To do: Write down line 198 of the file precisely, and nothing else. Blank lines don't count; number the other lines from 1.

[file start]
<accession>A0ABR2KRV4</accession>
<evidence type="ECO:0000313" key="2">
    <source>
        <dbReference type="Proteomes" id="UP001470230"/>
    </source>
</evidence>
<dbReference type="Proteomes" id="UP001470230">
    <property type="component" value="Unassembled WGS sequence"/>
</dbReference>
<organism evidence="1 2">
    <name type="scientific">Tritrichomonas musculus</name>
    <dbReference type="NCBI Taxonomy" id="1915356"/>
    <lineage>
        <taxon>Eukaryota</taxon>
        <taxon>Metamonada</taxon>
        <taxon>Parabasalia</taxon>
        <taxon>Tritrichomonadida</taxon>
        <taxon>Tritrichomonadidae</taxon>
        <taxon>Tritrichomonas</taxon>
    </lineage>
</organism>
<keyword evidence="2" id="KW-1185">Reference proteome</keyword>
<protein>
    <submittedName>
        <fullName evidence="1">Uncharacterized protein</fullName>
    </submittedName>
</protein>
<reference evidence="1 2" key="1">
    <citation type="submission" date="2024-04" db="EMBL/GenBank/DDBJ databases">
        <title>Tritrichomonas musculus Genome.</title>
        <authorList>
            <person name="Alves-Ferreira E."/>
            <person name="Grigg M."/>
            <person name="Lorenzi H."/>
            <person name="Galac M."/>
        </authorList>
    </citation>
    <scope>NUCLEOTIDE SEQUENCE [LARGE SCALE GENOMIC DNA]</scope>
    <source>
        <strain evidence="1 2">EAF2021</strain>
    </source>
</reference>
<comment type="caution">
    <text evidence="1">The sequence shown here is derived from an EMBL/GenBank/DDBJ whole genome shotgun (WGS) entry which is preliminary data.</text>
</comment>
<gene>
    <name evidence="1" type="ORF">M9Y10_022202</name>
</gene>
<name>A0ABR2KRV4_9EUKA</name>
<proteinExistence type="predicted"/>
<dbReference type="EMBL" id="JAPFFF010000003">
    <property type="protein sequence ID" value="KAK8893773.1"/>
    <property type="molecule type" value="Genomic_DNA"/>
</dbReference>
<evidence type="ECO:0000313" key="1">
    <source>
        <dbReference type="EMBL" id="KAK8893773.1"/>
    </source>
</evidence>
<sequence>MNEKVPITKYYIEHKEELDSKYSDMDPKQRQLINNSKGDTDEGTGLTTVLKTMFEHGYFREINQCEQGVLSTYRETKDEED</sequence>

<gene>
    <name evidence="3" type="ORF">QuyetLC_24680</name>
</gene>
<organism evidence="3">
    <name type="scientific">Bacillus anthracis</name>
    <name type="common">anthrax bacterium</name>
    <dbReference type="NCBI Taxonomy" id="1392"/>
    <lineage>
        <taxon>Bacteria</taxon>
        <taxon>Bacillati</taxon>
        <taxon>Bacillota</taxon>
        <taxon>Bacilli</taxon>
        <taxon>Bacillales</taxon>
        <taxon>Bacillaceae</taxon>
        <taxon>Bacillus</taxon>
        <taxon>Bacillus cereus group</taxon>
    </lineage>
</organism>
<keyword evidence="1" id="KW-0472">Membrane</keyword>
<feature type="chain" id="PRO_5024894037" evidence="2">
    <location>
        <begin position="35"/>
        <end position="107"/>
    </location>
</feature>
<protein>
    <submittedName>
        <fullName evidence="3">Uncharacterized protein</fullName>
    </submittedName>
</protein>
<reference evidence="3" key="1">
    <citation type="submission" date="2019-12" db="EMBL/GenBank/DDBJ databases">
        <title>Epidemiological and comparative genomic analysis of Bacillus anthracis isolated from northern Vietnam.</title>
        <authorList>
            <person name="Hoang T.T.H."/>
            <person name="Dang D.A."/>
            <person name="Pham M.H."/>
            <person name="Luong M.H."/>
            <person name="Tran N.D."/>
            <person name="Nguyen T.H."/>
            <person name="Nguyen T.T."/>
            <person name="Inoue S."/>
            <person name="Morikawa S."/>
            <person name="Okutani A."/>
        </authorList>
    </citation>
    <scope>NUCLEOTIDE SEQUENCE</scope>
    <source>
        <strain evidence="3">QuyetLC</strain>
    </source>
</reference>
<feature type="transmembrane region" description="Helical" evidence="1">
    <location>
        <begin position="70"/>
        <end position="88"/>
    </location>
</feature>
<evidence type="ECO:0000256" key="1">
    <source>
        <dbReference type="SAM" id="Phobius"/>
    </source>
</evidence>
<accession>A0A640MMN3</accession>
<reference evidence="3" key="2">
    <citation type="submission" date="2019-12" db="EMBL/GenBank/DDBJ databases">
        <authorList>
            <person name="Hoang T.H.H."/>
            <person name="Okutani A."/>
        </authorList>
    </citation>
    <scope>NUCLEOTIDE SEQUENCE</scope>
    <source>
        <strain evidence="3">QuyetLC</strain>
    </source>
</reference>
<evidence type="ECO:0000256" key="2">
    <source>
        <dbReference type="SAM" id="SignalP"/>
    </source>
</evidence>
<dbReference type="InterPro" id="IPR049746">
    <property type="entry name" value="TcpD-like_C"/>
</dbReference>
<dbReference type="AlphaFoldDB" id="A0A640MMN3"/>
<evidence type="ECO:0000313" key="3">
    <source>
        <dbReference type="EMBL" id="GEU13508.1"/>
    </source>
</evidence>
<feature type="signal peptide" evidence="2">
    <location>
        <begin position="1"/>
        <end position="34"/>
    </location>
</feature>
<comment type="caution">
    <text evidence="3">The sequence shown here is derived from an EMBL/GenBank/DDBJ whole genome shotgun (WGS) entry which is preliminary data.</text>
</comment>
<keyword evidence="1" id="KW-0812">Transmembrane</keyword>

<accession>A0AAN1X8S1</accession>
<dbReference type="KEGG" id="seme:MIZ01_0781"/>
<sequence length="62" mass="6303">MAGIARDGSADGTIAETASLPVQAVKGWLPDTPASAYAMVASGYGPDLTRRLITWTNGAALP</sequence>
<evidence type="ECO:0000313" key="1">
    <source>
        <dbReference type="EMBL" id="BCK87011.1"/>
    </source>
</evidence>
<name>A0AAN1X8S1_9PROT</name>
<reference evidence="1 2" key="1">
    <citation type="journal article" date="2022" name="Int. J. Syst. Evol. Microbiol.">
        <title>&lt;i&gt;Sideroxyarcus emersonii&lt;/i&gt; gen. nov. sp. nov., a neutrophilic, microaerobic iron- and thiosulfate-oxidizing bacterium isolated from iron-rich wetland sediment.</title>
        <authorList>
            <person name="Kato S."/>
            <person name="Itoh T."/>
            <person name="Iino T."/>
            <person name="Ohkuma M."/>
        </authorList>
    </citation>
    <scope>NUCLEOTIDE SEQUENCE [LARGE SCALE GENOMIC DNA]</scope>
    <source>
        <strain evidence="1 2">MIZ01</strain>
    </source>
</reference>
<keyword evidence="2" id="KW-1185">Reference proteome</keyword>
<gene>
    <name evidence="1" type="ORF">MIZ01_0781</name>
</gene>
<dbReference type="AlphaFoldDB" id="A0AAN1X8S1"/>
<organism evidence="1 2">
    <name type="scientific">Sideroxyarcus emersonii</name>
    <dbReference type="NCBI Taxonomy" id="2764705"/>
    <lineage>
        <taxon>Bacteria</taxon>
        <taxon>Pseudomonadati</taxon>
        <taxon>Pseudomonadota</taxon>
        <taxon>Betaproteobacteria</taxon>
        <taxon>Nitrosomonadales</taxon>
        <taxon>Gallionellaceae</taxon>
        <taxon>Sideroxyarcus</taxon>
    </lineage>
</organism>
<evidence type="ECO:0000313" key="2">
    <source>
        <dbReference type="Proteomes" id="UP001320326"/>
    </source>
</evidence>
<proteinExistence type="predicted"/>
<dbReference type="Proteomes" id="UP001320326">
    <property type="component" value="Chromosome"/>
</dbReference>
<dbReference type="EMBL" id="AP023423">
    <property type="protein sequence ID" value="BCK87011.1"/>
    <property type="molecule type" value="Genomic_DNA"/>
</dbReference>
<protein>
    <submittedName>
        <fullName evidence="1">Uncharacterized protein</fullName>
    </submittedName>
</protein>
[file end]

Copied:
        <taxon>Gallionellaceae</taxon>